Modeling Pedestrian and Motorist Interaction at Semi-Controlled Crosswalks: The Effects of a Change from One-Way to Two-Way Street Operation

A large number of crosswalks are indicated by pavement markings and signs, but are not signal-controlled. In this paper, such a location is called “semi-controlled.” At locations where such a crosswalk has moderate amounts of pedestrian and vehicle traffic, pedestrians and motorists often engage in a non-verbal “negotiation” to determine who should proceed first. This paper describes the detailed analysis of video recordings of more than 3,400 pedestrian–motorist interactions at semi-controlled crosswalks. The study also took advantage of a conversion from one-way operation in spring 2017 to two-way operation in spring 2018 on the street chosen for data collection and analysis. This permitted before and after studies at the same location. The pedestrian models used mixed effects logistic regression and binary logistic regression to identify factors that influence the likelihood of a pedestrian crossing under specified conditions. The complementary motorist models used generalized ordered logistic regression to identify factors that impact a driver’s likelihood of decelerating, which was found to be a more useful factor than likelihood of yielding to pedestrian. The data showed that 56.5% of drivers slowed down or stopped for pedestrians on the one-way street. This value rose to 63.9% on the same street after it had been converted to two-way operation. Moreover, two-way operation eliminated the effects of the presence of other vehicles on driver behavior. Relationships were found that can lead to policies and control strategies designed to improve the operation of such a crosswalk.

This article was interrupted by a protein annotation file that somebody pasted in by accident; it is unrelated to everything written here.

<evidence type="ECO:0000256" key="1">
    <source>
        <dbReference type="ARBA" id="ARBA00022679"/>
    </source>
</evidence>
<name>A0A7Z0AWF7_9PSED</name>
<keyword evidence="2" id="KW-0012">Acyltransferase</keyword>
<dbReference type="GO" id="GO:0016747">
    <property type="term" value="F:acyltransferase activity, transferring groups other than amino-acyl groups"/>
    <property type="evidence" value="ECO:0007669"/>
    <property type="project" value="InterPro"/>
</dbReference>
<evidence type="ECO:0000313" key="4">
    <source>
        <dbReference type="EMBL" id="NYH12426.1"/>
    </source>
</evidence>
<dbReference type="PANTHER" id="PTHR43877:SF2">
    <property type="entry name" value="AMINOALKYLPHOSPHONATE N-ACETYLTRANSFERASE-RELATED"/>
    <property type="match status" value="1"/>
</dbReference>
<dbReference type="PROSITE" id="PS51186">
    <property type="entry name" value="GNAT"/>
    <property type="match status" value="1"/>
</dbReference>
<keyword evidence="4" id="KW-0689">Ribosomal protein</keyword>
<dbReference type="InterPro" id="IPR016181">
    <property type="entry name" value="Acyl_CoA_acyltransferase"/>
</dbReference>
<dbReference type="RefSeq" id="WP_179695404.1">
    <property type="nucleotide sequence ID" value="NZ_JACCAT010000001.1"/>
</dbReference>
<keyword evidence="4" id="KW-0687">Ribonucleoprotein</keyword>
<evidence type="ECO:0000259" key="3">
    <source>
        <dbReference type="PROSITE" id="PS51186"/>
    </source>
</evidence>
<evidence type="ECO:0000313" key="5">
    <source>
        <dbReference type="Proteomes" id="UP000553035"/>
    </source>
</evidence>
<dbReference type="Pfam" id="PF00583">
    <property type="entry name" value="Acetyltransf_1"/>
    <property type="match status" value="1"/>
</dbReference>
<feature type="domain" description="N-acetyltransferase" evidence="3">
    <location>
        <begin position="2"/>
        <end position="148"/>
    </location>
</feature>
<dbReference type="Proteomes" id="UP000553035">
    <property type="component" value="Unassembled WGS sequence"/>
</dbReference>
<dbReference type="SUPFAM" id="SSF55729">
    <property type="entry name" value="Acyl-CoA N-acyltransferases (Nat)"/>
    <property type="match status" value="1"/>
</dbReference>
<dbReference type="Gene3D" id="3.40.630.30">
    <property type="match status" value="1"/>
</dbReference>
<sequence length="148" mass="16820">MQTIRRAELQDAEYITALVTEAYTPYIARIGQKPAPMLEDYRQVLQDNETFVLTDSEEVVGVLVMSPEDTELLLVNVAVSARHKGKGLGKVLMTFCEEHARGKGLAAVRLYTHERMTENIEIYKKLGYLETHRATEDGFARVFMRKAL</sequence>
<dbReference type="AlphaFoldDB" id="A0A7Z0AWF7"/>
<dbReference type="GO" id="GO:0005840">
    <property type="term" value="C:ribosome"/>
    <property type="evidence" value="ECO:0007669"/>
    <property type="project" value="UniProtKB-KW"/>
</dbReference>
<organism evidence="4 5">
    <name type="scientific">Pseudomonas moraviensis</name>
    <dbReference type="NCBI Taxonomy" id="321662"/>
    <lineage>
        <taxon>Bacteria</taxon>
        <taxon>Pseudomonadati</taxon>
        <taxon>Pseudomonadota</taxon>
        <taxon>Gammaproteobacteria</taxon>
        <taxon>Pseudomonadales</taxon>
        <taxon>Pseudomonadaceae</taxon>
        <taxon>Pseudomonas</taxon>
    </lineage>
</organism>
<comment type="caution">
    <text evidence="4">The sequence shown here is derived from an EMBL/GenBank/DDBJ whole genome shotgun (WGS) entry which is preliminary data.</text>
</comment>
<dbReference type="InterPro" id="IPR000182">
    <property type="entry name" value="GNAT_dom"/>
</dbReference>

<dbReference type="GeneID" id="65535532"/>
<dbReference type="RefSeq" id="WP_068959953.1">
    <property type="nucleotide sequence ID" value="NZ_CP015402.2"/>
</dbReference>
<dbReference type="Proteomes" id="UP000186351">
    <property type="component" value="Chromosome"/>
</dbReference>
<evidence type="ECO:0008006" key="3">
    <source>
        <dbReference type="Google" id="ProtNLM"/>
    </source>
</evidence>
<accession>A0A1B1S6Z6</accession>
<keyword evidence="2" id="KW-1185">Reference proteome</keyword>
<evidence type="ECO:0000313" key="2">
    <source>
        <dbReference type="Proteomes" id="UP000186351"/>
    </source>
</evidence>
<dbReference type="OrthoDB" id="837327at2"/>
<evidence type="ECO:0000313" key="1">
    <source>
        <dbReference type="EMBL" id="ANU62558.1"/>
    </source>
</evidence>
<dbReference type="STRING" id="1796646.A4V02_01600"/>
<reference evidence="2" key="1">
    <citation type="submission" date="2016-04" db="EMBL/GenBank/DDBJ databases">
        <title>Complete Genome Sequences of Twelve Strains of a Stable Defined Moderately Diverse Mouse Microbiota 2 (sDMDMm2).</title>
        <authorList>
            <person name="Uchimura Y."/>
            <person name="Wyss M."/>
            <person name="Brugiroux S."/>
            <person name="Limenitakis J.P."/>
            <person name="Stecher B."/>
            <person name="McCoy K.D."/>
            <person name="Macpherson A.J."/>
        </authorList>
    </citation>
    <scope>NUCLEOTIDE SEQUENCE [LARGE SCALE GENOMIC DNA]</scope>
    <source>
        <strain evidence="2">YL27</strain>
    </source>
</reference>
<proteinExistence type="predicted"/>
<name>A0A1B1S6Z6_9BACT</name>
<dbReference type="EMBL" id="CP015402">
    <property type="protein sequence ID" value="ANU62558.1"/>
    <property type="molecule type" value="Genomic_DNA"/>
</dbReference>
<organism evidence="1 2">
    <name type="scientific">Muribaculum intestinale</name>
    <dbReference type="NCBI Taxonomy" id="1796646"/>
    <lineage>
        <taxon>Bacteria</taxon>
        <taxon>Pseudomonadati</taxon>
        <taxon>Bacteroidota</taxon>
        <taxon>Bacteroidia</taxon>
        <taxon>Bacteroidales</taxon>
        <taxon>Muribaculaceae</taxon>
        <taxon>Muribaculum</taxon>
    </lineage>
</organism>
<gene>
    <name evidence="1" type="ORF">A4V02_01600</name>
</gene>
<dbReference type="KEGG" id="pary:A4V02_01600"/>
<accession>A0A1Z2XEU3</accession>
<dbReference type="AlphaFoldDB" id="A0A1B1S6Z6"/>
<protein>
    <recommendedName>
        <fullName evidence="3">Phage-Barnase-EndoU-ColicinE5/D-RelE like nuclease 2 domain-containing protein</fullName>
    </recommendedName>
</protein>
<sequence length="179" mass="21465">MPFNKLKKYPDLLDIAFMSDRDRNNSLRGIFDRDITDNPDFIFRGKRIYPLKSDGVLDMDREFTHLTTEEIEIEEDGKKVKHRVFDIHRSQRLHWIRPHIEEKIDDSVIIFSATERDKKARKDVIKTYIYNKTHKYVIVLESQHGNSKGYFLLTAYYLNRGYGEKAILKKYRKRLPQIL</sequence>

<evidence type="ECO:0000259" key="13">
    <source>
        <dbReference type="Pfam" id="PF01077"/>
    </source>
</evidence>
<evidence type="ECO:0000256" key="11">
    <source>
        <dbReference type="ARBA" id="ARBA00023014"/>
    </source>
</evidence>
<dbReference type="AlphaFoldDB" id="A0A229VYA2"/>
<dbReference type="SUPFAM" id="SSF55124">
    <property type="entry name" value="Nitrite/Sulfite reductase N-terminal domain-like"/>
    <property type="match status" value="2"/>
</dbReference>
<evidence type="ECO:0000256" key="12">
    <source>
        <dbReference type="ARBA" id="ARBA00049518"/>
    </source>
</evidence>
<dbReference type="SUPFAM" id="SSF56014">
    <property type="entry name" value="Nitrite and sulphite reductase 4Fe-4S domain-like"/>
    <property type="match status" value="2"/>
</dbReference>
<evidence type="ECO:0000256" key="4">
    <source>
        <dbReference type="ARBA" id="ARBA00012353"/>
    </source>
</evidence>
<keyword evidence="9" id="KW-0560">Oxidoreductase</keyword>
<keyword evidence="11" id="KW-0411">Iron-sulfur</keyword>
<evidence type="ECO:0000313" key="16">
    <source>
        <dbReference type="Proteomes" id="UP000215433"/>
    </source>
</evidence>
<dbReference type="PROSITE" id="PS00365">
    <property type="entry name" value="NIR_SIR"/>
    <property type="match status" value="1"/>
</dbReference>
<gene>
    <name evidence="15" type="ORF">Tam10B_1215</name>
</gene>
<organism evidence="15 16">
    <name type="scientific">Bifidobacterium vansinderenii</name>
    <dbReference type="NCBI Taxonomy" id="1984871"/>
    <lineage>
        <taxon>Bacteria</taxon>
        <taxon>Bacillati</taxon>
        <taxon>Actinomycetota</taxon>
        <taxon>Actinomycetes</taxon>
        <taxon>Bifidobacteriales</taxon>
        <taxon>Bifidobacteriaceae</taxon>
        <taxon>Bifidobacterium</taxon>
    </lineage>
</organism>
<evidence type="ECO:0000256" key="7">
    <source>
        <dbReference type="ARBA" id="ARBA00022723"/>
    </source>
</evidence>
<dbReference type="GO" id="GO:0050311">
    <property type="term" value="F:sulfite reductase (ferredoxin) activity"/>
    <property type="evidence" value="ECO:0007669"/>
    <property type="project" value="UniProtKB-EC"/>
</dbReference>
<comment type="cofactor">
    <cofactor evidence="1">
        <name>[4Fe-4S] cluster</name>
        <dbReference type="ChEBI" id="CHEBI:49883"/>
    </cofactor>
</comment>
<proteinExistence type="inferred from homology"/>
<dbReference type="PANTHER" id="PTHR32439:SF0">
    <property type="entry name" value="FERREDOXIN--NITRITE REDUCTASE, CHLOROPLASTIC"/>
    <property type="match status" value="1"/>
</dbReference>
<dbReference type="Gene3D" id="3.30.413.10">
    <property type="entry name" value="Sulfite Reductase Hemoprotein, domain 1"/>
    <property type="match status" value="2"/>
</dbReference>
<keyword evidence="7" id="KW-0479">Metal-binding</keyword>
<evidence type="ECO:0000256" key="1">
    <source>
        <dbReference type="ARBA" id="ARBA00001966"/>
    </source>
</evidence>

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    • The Standing Committee on Pedestrians (ANF10) peer-reviewed this paper (19-05357). © National Academy of Sciences: Transportation Research Board 2019.
  • Authors:
    • Fricker, Jon D
    • Zhang, Yunchang
  • Publication Date: 2019-11


  • English

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  • Accession Number: 01707973
  • Record Type: Publication
  • Report/Paper Numbers: 19-05357
  • Files: TRIS, TRB, ATRI
  • Created Date: Apr 26 2019 2:26PM